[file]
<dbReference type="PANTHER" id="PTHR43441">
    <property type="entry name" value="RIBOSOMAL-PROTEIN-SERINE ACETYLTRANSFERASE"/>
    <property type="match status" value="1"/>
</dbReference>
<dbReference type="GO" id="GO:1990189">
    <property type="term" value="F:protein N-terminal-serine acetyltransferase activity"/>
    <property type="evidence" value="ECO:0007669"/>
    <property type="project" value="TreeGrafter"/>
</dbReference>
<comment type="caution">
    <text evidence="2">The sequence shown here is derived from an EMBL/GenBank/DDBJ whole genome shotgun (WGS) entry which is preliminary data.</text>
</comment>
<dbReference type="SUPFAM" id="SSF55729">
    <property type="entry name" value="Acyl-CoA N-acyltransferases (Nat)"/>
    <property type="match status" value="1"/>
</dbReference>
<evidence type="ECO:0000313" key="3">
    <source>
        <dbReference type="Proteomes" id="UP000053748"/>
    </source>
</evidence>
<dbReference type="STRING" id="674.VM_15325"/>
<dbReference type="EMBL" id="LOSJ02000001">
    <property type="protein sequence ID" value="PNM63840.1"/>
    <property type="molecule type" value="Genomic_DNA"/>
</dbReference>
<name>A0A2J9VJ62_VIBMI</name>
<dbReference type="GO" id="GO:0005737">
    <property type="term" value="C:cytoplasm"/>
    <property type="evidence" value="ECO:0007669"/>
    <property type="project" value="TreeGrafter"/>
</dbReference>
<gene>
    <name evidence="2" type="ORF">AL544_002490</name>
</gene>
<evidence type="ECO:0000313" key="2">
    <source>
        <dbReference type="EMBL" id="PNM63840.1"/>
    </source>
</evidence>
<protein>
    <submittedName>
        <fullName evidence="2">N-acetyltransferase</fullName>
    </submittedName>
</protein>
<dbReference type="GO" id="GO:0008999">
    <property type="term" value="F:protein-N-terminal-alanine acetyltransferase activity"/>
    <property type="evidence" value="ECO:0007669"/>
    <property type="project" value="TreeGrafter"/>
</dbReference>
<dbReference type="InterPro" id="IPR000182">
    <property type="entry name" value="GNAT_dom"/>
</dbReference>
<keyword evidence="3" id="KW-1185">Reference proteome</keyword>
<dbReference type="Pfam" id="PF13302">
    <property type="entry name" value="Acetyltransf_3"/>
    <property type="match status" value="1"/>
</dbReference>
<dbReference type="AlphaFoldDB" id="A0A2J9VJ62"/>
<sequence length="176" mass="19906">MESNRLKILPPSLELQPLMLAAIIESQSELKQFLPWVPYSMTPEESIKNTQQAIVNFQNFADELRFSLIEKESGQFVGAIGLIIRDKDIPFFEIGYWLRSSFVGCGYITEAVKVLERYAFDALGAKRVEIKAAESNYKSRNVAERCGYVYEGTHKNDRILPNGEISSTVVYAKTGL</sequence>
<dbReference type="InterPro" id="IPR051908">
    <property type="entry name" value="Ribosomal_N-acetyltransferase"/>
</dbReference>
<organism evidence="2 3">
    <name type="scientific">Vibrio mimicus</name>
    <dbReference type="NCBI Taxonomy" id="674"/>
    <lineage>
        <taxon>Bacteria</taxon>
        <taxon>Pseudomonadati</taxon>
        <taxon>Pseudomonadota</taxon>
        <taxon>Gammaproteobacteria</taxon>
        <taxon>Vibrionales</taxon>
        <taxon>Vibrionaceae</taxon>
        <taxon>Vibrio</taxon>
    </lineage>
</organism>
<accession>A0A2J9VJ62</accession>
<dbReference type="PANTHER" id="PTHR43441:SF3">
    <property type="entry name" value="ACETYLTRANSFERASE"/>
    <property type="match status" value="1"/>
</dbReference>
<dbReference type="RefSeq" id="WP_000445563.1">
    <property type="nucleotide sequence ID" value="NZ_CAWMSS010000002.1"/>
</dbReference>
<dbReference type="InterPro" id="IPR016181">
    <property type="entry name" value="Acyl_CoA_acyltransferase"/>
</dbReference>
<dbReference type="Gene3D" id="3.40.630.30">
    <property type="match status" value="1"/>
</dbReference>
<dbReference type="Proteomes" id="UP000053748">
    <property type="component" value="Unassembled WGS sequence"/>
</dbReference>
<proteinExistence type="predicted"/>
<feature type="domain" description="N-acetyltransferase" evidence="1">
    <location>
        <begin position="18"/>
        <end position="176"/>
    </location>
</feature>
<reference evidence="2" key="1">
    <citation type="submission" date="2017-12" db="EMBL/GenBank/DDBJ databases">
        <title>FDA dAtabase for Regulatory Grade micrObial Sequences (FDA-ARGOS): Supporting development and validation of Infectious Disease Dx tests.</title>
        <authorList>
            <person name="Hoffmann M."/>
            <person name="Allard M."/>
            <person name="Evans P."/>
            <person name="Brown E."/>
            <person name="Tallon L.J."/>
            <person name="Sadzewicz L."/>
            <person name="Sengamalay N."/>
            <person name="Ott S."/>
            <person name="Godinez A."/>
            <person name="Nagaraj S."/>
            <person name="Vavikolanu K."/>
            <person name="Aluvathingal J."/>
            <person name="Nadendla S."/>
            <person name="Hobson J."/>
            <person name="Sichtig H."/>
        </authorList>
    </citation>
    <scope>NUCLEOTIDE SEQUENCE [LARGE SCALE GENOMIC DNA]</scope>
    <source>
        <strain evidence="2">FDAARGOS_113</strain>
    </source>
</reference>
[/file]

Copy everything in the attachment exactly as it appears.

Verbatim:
<dbReference type="PANTHER" id="PTHR43441">
    <property type="entry name" value="RIBOSOMAL-PROTEIN-SERINE ACETYLTRANSFERASE"/>
    <property type="match status" value="1"/>
</dbReference>
<dbReference type="GO" id="GO:1990189">
    <property type="term" value="F:protein N-terminal-serine acetyltransferase activity"/>
    <property type="evidence" value="ECO:0007669"/>
    <property type="project" value="TreeGrafter"/>
</dbReference>
<comment type="caution">
    <text evidence="2">The sequence shown here is derived from an EMBL/GenBank/DDBJ whole genome shotgun (WGS) entry which is preliminary data.</text>
</comment>
<dbReference type="SUPFAM" id="SSF55729">
    <property type="entry name" value="Acyl-CoA N-acyltransferases (Nat)"/>
    <property type="match status" value="1"/>
</dbReference>
<evidence type="ECO:0000313" key="3">
    <source>
        <dbReference type="Proteomes" id="UP000053748"/>
    </source>
</evidence>
<dbReference type="STRING" id="674.VM_15325"/>
<dbReference type="EMBL" id="LOSJ02000001">
    <property type="protein sequence ID" value="PNM63840.1"/>
    <property type="molecule type" value="Genomic_DNA"/>
</dbReference>
<name>A0A2J9VJ62_VIBMI</name>
<dbReference type="GO" id="GO:0005737">
    <property type="term" value="C:cytoplasm"/>
    <property type="evidence" value="ECO:0007669"/>
    <property type="project" value="TreeGrafter"/>
</dbReference>
<gene>
    <name evidence="2" type="ORF">AL544_002490</name>
</gene>
<evidence type="ECO:0000313" key="2">
    <source>
        <dbReference type="EMBL" id="PNM63840.1"/>
    </source>
</evidence>
<protein>
    <submittedName>
        <fullName evidence="2">N-acetyltransferase</fullName>
    </submittedName>
</protein>
<dbReference type="GO" id="GO:0008999">
    <property type="term" value="F:protein-N-terminal-alanine acetyltransferase activity"/>
    <property type="evidence" value="ECO:0007669"/>
    <property type="project" value="TreeGrafter"/>
</dbReference>
<dbReference type="InterPro" id="IPR000182">
    <property type="entry name" value="GNAT_dom"/>
</dbReference>
<keyword evidence="3" id="KW-1185">Reference proteome</keyword>
<dbReference type="Pfam" id="PF13302">
    <property type="entry name" value="Acetyltransf_3"/>
    <property type="match status" value="1"/>
</dbReference>
<dbReference type="AlphaFoldDB" id="A0A2J9VJ62"/>
<sequence length="176" mass="19906">MESNRLKILPPSLELQPLMLAAIIESQSELKQFLPWVPYSMTPEESIKNTQQAIVNFQNFADELRFSLIEKESGQFVGAIGLIIRDKDIPFFEIGYWLRSSFVGCGYITEAVKVLERYAFDALGAKRVEIKAAESNYKSRNVAERCGYVYEGTHKNDRILPNGEISSTVVYAKTGL</sequence>
<dbReference type="InterPro" id="IPR051908">
    <property type="entry name" value="Ribosomal_N-acetyltransferase"/>
</dbReference>
<organism evidence="2 3">
    <name type="scientific">Vibrio mimicus</name>
    <dbReference type="NCBI Taxonomy" id="674"/>
    <lineage>
        <taxon>Bacteria</taxon>
        <taxon>Pseudomonadati</taxon>
        <taxon>Pseudomonadota</taxon>
        <taxon>Gammaproteobacteria</taxon>
        <taxon>Vibrionales</taxon>
        <taxon>Vibrionaceae</taxon>
        <taxon>Vibrio</taxon>
    </lineage>
</organism>
<accession>A0A2J9VJ62</accession>
<dbReference type="PANTHER" id="PTHR43441:SF3">
    <property type="entry name" value="ACETYLTRANSFERASE"/>
    <property type="match status" value="1"/>
</dbReference>
<dbReference type="RefSeq" id="WP_000445563.1">
    <property type="nucleotide sequence ID" value="NZ_CAWMSS010000002.1"/>
</dbReference>
<dbReference type="InterPro" id="IPR016181">
    <property type="entry name" value="Acyl_CoA_acyltransferase"/>
</dbReference>
<dbReference type="Gene3D" id="3.40.630.30">
    <property type="match status" value="1"/>
</dbReference>
<dbReference type="Proteomes" id="UP000053748">
    <property type="component" value="Unassembled WGS sequence"/>
</dbReference>
<proteinExistence type="predicted"/>
<feature type="domain" description="N-acetyltransferase" evidence="1">
    <location>
        <begin position="18"/>
        <end position="176"/>
    </location>
</feature>
<reference evidence="2" key="1">
    <citation type="submission" date="2017-12" db="EMBL/GenBank/DDBJ databases">
        <title>FDA dAtabase for Regulatory Grade micrObial Sequences (FDA-ARGOS): Supporting development and validation of Infectious Disease Dx tests.</title>
        <authorList>
            <person name="Hoffmann M."/>
            <person name="Allard M."/>
            <person name="Evans P."/>
            <person name="Brown E."/>
            <person name="Tallon L.J."/>
            <person name="Sadzewicz L."/>
            <person name="Sengamalay N."/>
            <person name="Ott S."/>
            <person name="Godinez A."/>
            <person name="Nagaraj S."/>
            <person name="Vavikolanu K."/>
            <person name="Aluvathingal J."/>
            <person name="Nadendla S."/>
            <person name="Hobson J."/>
            <person name="Sichtig H."/>
        </authorList>
    </citation>
    <scope>NUCLEOTIDE SEQUENCE [LARGE SCALE GENOMIC DNA]</scope>
    <source>
        <strain evidence="2">FDAARGOS_113</strain>
    </source>
</reference>